“The main advantage of this research is the fact that directionality is achieved with just one element of specific characteristics, in contrast with most directional acoustic sensors we see nowadays, which require arrays to compare the response of at least two microphones,” Díaz-García explains.

Animated gif of a blue sphere on the left and waving movement on an axis on the right.This COMSOL simulation shows how the resonance mode of the shell resembles the movement of the moth’s tympanum.Lara Díaz-García

She says the team is interested in eventually turning their passive structure into a piezoelectric device, which could be useful for various products.

“Directional microphones are incredibly useful in smartphones, where we want to reject ambient noise to focus solely on the speaker,” Díaz-García notes. “They are also desirable for hearing aids. It would be great to see the ear of this tiny mothinspire some sort of hearing aid one day in the future.”

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Europe Expands Virtual Borders To Thwart Migrants

Our investigation reveals that Europe is turning to remote sensing to detect seafaring migrants so African countries can pull them back

14 min read
A photo of a number of people sitting in a inflatable boat on the water with a patrol ship in the background.

Migrants in a dinghy accompanied by a Frontex vessel at the village of Skala Sikaminias, on the Greek island of Lesbos, after crossing the Aegean sea from Turkey, on 28 February 2020.

ASSOCIATED PRESS

It was after midnight in the Maltese search-and-rescue zone of the Mediterranean when a rubber boat originating from Libya carrying dozens of migrants encountered a hulking cargo ship from Madeira and a European military aircraft. The ship’s captain stopped the engines, and the aircraft flashed its lights at the rubber boat. But neither the ship nor the aircraft came to the rescue. Instead, Maltese authorities told the ship’s captain to wait for vessels from Malta to pick up the migrants. By the time those boats arrived, three migrants had drowned trying to swim to the idle ship.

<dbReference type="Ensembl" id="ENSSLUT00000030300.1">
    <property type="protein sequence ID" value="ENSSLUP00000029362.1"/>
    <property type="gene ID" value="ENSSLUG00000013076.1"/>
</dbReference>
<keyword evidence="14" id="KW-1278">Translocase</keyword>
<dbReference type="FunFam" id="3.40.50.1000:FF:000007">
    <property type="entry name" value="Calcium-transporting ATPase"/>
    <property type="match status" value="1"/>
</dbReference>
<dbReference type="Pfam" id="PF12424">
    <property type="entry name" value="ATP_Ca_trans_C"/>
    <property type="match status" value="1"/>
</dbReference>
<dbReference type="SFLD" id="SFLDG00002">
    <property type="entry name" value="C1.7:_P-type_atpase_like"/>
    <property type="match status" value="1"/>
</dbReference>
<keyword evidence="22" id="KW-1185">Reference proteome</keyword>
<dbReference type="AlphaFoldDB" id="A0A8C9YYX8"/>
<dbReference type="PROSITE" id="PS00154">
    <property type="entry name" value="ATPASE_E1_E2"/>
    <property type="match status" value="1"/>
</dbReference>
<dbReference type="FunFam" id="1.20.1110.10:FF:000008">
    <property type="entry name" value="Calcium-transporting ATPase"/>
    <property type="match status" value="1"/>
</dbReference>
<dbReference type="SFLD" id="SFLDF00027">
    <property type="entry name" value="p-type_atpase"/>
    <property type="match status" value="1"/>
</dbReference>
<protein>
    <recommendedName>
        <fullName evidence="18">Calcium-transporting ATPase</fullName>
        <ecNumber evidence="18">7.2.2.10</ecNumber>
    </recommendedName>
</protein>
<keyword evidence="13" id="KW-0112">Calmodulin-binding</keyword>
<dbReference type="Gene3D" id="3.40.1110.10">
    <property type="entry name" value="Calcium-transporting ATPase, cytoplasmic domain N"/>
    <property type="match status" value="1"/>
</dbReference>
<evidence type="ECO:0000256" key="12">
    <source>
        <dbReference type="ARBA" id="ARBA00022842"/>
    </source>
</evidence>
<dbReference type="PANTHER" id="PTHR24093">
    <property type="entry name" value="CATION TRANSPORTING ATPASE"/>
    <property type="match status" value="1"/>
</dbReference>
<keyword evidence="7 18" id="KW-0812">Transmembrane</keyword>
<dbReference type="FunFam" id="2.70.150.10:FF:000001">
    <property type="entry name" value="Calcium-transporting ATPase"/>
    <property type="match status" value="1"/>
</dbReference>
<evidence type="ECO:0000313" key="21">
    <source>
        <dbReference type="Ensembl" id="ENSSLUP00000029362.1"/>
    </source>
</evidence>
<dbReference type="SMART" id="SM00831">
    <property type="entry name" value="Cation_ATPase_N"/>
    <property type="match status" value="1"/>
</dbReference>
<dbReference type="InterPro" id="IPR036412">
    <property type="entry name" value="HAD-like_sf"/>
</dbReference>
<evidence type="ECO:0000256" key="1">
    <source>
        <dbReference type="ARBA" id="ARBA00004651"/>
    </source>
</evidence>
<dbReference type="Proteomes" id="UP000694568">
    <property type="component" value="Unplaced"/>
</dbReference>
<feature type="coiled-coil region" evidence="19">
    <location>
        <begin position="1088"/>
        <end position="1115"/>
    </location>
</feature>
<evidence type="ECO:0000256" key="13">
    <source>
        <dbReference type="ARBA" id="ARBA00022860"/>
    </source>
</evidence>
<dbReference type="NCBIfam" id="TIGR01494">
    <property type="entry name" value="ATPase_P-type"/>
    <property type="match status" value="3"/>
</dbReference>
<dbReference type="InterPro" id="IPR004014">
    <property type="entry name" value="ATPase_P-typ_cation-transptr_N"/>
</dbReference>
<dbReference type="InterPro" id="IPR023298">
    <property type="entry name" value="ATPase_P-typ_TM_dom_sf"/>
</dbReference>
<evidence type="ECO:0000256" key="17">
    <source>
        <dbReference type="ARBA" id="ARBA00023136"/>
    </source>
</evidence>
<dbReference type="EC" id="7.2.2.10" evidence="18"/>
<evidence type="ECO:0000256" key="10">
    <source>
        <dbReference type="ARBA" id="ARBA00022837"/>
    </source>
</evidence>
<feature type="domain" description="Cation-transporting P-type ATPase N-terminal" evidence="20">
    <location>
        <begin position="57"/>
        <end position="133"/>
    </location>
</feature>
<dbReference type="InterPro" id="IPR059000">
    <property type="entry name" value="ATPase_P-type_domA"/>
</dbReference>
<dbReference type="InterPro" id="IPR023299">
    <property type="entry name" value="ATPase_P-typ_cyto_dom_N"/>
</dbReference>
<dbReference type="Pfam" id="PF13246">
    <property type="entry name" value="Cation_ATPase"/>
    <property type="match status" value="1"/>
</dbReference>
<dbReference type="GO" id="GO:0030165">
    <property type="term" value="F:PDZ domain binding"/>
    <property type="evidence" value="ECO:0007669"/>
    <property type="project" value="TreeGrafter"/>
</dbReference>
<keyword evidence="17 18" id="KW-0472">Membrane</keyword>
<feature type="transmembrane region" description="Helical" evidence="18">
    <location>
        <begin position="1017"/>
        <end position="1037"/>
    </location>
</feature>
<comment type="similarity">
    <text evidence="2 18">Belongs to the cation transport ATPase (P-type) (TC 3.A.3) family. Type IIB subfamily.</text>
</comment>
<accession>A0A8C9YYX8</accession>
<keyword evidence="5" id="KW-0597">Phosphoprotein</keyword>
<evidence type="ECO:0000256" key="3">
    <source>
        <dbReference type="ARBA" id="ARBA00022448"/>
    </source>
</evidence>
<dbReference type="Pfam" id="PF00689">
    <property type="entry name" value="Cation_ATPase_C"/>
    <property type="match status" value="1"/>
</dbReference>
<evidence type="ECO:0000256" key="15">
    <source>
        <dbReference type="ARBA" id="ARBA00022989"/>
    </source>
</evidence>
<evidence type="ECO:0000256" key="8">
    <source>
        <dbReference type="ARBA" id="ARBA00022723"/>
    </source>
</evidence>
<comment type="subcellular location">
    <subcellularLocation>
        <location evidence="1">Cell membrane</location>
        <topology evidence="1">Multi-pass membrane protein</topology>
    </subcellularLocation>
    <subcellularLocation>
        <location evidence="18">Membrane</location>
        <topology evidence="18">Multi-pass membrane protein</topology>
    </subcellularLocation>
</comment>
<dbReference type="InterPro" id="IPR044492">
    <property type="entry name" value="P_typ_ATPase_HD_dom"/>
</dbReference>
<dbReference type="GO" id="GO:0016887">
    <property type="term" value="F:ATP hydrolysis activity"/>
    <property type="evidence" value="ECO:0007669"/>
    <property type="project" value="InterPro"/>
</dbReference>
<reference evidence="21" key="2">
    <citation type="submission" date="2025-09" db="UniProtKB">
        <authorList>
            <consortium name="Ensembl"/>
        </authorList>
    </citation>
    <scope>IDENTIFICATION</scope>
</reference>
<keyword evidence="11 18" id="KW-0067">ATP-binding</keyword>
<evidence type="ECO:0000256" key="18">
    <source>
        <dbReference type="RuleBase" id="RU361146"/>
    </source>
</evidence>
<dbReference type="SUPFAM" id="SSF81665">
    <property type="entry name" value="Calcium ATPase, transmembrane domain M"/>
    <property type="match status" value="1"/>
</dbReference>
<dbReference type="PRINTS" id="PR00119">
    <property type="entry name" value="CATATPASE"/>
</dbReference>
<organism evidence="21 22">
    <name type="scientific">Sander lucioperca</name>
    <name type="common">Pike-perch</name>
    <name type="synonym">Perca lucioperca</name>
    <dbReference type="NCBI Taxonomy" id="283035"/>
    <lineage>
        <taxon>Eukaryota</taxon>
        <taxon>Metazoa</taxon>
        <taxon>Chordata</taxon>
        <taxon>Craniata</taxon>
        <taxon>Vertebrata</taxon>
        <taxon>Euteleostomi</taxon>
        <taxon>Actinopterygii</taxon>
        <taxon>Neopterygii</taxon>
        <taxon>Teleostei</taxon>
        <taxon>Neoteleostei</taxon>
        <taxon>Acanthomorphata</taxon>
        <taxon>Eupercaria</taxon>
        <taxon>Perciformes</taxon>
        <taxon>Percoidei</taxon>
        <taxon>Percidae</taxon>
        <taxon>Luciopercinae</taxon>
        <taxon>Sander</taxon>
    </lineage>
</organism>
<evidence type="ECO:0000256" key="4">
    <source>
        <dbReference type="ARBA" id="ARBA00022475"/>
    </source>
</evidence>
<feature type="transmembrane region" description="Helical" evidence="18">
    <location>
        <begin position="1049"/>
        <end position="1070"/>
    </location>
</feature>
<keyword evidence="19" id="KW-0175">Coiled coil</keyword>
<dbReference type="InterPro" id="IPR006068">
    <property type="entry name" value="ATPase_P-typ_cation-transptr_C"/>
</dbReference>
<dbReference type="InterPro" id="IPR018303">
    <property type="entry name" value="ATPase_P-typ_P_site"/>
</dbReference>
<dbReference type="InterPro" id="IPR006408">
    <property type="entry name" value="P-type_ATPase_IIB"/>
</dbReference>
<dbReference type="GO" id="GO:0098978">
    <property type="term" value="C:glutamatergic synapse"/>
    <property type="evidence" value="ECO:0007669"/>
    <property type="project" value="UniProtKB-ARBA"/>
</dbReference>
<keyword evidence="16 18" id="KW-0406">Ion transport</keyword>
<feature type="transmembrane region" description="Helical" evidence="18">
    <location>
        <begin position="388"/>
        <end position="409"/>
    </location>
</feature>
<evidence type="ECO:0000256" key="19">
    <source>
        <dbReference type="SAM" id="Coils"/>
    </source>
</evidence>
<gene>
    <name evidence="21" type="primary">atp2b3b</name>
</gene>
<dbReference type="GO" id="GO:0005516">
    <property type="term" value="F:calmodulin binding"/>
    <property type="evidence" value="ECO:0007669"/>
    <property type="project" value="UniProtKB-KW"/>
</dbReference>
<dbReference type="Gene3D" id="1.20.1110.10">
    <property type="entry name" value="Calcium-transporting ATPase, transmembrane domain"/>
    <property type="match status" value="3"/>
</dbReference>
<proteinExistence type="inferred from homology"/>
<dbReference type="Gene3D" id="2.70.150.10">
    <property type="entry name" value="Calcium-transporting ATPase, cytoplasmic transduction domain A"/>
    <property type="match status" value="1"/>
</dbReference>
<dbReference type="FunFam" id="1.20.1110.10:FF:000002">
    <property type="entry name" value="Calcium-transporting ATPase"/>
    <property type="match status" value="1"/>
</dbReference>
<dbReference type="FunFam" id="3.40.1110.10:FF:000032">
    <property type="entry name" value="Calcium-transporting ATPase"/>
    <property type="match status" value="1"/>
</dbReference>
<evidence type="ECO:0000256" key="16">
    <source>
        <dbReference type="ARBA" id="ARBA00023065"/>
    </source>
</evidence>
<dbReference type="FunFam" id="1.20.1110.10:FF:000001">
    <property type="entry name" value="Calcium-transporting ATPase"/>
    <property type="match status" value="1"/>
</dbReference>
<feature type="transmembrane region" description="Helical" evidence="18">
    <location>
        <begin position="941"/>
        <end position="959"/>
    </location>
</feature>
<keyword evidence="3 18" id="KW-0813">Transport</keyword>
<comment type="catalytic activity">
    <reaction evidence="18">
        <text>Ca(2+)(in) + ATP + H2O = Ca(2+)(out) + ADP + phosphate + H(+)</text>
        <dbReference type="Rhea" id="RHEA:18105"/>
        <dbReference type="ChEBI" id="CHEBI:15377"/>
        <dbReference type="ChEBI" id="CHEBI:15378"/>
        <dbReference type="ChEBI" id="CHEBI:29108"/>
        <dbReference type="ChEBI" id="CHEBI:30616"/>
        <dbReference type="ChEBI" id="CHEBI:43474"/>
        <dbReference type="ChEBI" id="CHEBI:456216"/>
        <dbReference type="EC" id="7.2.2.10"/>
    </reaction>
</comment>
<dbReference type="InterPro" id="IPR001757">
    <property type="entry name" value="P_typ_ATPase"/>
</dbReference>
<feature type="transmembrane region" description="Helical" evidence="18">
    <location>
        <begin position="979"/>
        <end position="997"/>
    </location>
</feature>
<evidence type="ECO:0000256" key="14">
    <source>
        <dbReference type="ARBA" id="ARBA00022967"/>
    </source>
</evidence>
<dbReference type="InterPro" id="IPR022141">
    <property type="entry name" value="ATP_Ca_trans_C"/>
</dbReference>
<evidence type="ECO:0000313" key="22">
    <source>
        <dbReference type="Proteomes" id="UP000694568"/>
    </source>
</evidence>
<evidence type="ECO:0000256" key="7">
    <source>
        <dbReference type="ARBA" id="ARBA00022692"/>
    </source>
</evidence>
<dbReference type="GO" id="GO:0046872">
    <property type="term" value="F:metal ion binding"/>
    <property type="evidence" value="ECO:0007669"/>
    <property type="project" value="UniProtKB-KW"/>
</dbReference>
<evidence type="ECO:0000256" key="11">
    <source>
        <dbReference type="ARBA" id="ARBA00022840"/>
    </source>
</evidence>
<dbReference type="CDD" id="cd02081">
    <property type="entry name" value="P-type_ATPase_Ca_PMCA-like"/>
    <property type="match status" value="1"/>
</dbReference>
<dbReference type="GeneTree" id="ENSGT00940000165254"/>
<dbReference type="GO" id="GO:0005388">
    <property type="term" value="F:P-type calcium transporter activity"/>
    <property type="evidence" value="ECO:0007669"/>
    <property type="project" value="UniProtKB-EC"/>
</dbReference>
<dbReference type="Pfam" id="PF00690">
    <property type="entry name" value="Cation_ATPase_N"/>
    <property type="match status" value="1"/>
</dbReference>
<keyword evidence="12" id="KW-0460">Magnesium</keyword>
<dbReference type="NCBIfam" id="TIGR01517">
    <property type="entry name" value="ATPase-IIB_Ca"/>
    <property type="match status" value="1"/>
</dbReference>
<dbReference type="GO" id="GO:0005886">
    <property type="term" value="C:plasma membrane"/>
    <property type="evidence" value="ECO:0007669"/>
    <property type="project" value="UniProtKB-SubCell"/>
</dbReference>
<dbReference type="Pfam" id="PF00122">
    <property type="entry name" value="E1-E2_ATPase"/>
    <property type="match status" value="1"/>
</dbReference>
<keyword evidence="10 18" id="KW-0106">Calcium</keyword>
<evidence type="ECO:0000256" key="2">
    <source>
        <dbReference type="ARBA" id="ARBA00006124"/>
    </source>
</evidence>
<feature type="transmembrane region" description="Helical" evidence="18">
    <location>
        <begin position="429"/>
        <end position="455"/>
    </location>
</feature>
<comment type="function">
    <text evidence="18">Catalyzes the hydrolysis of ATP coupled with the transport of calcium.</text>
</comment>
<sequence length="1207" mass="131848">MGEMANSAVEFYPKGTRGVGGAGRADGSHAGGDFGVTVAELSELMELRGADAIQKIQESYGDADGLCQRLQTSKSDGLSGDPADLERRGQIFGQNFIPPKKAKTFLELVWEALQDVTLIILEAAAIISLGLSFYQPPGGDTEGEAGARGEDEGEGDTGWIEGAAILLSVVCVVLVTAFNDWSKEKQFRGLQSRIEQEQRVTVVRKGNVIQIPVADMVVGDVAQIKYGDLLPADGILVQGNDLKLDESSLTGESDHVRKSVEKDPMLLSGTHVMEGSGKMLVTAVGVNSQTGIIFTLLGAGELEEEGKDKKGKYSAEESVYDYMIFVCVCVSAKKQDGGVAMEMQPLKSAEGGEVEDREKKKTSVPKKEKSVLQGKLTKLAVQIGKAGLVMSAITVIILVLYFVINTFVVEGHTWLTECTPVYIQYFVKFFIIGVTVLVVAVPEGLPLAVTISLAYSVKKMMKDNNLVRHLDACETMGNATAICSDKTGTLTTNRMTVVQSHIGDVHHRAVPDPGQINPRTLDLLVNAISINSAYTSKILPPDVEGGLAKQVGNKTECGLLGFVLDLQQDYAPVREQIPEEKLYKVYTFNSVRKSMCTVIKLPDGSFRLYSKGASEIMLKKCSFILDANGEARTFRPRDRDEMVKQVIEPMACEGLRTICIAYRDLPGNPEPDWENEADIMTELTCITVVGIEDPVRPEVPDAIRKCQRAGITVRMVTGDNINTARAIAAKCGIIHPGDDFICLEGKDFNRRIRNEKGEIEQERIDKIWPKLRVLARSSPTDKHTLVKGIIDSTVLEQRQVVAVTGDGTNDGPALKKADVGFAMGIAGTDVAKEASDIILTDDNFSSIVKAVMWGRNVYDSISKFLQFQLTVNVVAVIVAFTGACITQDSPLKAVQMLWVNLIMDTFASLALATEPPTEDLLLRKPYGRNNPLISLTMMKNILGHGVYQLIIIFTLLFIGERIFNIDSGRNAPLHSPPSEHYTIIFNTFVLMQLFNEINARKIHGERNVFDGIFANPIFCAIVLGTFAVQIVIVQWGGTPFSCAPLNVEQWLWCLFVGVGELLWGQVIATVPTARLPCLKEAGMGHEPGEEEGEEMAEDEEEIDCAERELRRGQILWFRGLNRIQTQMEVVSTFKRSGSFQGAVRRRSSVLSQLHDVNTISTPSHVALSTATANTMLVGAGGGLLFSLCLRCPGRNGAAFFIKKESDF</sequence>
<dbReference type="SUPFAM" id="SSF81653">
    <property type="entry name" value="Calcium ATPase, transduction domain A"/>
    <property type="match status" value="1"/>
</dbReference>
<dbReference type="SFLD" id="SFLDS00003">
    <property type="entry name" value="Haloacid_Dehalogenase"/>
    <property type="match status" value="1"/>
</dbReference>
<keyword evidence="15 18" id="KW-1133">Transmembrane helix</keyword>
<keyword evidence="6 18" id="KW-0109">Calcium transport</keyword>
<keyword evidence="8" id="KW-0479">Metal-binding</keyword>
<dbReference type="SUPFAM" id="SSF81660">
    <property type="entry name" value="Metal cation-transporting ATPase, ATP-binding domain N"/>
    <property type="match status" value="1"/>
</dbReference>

The private, Malta-based vessels picked up the survivors, steamed about 237 kilometers south, and handed over the migrants to authorities in Libya, which was and is in the midst of a civil war, rather than return to Malta, 160 km away. Five more migrants died on the southward journey. By delivering the migrants there, the masters of the Maltese vessels, and perhaps the European rescue authorities involved, may have violated the international law of the sea, which requires ship masters to return people they rescue to a safe port. Instead, migrants returned to Libya over the last decade have reported enslavement, physical abuse, extortion, and murders while they try to cross the Mediterranean.

If it were legal to deliver rescued migrants to Libya, it would be as cheap as sending rescue boats a few extra kilometers south instead of east. But over the last few years, Europe’s maritime military patrols have conducted fewer and fewer sea rescue operations, while adding crewed and uncrewed aerial patrols and investing in remote-sensing technology to create expanded virtual borders to stop migrants before they get near a physical border.